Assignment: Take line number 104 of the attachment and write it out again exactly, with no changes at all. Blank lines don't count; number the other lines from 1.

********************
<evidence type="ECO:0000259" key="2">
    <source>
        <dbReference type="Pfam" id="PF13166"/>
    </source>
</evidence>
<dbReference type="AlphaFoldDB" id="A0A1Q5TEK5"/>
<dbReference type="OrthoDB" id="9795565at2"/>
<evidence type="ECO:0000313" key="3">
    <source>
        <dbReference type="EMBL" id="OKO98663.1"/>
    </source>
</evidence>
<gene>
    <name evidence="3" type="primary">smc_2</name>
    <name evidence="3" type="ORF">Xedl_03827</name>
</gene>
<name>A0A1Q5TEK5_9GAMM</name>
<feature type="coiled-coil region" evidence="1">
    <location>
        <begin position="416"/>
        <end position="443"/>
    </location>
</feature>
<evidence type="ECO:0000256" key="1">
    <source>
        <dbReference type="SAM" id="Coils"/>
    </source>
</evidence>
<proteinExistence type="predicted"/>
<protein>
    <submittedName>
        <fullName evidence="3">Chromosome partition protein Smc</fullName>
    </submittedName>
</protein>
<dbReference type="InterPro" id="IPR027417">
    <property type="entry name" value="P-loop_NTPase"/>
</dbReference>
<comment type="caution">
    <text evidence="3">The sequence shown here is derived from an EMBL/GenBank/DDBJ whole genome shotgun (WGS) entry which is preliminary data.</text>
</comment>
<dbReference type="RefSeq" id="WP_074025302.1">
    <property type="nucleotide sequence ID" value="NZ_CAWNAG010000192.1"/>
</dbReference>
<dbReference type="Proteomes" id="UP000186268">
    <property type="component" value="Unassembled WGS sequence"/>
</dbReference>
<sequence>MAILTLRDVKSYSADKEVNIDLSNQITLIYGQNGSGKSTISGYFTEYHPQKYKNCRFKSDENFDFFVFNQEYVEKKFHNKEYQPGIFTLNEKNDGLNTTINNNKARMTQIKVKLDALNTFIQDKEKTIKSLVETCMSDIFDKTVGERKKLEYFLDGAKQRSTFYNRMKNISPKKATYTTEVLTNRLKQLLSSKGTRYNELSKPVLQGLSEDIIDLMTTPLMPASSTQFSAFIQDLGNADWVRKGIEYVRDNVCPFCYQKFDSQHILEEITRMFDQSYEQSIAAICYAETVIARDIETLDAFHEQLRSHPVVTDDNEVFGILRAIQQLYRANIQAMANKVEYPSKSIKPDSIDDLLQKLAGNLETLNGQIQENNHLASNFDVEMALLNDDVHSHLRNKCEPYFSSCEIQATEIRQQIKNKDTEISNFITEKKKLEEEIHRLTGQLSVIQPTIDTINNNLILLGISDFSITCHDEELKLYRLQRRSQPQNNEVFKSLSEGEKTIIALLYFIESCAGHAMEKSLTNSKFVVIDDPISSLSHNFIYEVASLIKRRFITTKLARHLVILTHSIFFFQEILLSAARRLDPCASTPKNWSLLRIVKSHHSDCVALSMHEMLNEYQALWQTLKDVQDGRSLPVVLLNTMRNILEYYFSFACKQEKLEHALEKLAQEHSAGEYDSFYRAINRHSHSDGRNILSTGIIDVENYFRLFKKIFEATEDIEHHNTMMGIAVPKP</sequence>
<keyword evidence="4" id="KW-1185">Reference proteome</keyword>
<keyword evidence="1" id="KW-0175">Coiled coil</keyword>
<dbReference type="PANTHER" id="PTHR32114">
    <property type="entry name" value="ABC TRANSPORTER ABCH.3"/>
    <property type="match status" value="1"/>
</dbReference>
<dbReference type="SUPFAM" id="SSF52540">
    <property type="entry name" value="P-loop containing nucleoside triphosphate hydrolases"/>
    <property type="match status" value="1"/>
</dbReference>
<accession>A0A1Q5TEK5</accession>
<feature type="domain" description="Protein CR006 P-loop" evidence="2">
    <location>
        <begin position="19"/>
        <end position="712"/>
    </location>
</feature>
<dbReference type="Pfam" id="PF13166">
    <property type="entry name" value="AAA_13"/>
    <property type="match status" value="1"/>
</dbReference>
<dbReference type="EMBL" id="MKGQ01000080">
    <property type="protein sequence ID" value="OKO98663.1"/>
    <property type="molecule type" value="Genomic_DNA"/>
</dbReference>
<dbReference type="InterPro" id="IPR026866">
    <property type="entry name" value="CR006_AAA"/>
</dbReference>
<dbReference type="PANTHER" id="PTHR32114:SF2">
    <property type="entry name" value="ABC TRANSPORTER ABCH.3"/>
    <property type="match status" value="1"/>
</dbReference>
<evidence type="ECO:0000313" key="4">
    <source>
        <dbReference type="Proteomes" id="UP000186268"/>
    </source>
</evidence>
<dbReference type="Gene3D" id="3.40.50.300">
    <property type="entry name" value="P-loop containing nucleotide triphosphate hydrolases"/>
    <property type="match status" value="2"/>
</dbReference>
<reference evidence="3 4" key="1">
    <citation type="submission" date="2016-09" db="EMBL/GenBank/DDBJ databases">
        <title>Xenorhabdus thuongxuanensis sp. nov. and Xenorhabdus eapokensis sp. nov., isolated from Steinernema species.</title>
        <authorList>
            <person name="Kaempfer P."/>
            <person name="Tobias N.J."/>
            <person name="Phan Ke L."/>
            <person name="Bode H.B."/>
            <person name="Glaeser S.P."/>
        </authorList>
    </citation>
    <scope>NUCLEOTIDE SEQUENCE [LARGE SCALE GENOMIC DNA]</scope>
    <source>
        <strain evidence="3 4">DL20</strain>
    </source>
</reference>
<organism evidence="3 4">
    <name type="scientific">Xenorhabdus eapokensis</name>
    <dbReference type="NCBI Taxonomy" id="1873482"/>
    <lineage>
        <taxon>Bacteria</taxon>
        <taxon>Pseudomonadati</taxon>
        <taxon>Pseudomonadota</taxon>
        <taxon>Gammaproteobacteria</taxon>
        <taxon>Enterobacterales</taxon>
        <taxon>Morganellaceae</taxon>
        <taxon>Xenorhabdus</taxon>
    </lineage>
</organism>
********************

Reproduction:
</reference>